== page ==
The group makes sure that 10 per cent to 20 per cent of its work is done pro bono for non-profit groups that require their specific skills. Fees are charged for other projects.

Said Mr Azhar: 'I thought it was important to inculcate in the students the idea of spending some time volunteering using their skill sets. You can do what you love and volunteer at the same time.'

NVPC chief executive Laurence Lien said the centre has seen more professionals wanting to volunteer their professional skills.

The types of skills that people volunteer are diverse, he added, ranging from legal and marketing, to emceeing and photography.

'Whether you're volunteering according to your skill set, or with a specific organisation, we've seen that giving becomes most powerful when people connect with a cause that they care and are passionate about,' he said.

'That's when their giving becomes more engaged and impactful.'

The Kind Exchange, a non-profit organisation that matches professionals with charity groups that need their expertise, has also seen a surge in interest.

'More and more people are realising that that's the way to go,' said Ms Sue Suh, director of community outreach at The Kind Exchange.

She said that people now think differently about volunteering.

'Once upon a time, when people thought about volunteering, they would think, 'I need to go to a soup kitchen, clean up a beach or build a house,'' she said. 'Those are all wonderful things to do. But increasingly, people have realised that they have professional skills that they could apply to volunteering, and that there are more opportunities for them to apply their skills to a good cause.'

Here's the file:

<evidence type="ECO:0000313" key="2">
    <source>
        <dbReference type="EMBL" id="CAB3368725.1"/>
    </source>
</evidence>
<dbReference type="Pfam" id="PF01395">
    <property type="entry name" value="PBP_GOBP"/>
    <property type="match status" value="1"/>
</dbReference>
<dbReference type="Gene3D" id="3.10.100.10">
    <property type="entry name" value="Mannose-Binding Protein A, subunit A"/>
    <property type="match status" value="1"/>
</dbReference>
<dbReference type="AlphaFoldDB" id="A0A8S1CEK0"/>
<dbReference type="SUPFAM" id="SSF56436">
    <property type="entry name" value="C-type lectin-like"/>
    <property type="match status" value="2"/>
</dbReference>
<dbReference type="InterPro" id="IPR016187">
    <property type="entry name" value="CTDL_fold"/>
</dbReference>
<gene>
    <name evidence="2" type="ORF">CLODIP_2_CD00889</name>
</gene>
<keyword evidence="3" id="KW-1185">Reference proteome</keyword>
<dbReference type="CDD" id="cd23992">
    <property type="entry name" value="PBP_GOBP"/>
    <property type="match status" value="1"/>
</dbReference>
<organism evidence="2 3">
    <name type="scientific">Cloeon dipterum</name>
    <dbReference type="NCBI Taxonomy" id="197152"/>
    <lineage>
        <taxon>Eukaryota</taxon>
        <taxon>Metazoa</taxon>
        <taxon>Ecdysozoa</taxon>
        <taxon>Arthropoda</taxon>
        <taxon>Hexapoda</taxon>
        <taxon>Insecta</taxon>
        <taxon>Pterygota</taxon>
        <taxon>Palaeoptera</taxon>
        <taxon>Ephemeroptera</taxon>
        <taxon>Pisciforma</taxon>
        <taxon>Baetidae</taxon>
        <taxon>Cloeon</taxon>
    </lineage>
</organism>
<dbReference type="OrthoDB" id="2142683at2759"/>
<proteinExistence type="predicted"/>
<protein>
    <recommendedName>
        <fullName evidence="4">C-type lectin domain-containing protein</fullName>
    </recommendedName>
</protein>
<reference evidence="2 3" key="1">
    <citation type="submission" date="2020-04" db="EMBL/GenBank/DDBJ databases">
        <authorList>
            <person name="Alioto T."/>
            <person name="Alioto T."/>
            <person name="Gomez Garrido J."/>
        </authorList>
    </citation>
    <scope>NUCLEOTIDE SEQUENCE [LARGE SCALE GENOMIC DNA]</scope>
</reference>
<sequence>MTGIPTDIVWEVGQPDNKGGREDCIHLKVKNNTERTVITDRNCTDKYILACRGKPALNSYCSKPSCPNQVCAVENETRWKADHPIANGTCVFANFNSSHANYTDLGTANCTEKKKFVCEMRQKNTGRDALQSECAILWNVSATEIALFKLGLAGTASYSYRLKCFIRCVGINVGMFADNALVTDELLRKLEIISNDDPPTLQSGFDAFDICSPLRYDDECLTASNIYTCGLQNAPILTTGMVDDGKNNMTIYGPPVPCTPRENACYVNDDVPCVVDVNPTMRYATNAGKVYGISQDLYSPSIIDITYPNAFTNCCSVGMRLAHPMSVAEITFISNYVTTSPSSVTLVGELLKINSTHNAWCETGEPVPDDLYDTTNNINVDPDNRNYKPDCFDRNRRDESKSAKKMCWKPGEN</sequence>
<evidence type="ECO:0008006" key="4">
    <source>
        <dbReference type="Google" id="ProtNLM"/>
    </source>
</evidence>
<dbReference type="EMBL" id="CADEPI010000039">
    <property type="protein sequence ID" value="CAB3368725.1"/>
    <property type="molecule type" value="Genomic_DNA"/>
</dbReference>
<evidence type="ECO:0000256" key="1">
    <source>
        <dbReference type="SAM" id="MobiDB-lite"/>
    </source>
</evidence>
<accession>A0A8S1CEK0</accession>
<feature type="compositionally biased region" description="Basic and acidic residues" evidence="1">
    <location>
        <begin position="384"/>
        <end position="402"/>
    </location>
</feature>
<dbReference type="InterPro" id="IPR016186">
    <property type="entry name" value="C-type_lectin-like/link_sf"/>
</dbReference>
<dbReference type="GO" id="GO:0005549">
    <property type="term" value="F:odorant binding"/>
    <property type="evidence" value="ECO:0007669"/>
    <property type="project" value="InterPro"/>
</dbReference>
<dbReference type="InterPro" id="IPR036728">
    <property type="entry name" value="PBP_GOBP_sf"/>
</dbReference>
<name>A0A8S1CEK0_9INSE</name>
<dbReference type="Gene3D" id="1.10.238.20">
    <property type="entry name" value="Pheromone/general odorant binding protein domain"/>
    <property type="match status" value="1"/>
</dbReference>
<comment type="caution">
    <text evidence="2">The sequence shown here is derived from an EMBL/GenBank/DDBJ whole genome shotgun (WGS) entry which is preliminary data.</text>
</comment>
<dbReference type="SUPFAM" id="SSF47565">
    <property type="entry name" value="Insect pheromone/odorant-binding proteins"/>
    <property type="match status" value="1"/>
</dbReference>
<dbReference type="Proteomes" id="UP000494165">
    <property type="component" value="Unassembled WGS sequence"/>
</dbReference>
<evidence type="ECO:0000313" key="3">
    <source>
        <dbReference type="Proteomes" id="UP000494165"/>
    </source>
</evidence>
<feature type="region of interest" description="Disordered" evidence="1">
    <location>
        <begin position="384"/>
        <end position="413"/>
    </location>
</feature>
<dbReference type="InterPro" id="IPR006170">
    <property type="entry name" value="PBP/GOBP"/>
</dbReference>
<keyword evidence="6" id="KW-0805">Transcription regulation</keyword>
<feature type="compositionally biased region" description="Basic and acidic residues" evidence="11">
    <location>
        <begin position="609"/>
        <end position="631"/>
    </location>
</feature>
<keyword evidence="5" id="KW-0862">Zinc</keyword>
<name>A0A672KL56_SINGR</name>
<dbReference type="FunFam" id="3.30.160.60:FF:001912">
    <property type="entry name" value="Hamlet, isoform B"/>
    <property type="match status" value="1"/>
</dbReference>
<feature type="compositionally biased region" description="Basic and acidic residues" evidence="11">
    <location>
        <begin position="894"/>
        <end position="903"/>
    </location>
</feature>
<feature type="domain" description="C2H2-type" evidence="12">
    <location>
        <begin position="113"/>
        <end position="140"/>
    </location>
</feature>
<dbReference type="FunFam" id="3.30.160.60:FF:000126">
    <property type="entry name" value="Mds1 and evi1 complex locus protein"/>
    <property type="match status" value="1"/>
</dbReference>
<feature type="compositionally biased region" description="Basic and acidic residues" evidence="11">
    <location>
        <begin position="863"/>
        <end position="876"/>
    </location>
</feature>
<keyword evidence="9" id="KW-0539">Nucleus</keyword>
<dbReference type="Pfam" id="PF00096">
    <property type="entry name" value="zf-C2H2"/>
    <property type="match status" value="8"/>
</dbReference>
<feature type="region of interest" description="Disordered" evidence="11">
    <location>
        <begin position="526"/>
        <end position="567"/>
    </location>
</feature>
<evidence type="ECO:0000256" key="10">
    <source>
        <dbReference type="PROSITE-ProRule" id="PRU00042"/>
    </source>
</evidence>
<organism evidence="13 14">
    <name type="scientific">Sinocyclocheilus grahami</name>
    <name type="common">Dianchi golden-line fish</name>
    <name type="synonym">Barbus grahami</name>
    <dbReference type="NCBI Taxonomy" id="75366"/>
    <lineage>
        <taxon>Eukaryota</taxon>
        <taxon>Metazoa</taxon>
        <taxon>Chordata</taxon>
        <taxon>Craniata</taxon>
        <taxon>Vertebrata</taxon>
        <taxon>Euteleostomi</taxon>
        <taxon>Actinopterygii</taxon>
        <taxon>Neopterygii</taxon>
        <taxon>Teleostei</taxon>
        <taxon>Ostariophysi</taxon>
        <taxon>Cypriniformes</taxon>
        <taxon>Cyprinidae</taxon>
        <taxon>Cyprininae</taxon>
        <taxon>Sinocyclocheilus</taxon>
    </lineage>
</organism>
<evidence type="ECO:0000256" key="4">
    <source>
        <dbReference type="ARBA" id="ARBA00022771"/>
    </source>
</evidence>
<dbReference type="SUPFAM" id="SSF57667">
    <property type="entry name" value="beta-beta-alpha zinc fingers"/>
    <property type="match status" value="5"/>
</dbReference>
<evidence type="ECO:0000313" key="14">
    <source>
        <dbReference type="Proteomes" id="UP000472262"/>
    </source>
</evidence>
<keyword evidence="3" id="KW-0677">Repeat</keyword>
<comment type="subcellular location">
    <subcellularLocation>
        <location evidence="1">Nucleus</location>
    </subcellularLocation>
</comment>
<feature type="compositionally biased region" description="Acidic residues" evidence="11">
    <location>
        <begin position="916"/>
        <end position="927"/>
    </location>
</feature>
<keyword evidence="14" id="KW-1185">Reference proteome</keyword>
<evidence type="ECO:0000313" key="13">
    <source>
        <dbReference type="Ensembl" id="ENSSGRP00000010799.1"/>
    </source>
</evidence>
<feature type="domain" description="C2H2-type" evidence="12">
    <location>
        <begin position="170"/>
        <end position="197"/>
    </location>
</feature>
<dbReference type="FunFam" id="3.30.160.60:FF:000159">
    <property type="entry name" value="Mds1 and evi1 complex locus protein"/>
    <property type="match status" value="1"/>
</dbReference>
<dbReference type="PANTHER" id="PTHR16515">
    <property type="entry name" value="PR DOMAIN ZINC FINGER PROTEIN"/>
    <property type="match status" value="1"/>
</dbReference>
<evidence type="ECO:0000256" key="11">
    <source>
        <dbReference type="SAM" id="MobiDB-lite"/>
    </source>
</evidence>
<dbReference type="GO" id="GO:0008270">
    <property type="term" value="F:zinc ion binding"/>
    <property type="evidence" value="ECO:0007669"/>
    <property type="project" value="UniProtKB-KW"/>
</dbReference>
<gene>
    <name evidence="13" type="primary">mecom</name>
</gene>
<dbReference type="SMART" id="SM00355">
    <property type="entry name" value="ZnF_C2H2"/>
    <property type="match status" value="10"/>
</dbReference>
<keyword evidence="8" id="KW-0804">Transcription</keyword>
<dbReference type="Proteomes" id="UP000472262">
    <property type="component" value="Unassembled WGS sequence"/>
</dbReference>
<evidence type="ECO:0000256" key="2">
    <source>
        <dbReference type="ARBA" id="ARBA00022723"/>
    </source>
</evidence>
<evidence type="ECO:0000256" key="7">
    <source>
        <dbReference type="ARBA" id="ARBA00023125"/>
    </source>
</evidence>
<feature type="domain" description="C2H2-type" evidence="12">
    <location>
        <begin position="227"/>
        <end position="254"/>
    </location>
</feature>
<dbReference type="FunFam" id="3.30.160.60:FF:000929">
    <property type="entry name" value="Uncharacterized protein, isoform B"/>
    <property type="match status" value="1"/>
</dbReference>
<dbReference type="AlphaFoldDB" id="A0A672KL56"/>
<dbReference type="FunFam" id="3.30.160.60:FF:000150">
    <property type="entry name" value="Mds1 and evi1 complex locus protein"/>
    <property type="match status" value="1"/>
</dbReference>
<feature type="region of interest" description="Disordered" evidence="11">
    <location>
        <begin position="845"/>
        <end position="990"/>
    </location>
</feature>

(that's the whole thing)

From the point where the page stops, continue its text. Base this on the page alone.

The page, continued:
Graphic designer and photographer Paul Williams, 35, is one volunteer who was matched by The Kind Exchange to several non-profit organisations that needed his expertise.

Since moving to Singapore three years ago, the Australian has volunteered his services for a charity drive by the Singapore Heart Foundation and a campaign for the World Toilet Summit, which focuses on improving sanitation conditions in Third World countries.

'I feel that I can offer much more to a charity with the skill set that I have,' said Mr Williams, who is managing director of creative graphic design company Bueno.

'As much as being a 'boots-on-the-ground' volunteer is helpful, charities tend to find it much easier to find younger people to collect donations than they do older people who can provide them with professional services for free.'

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Asia pays watery price for overdevelopment

Denis D. Gray Associated Press Google News 26 Oct 11;

BANGKOK (AP) — As millions of urbanites living a modern lifestyle fear that torrents of floodwater will rage through Thailand's capital, some in enclaves of a bygone era watch the rising waters with hardly a worry — they live in old-fashioned houses perched on stilts with boats rather than cars parked outside.

"No problem for them. They'll be safe," says boatman Thongrat Sasai, plying his craft along some of the remaining canals that once crisscrossed Bangkok, earning it a "Venice of the East" moniker.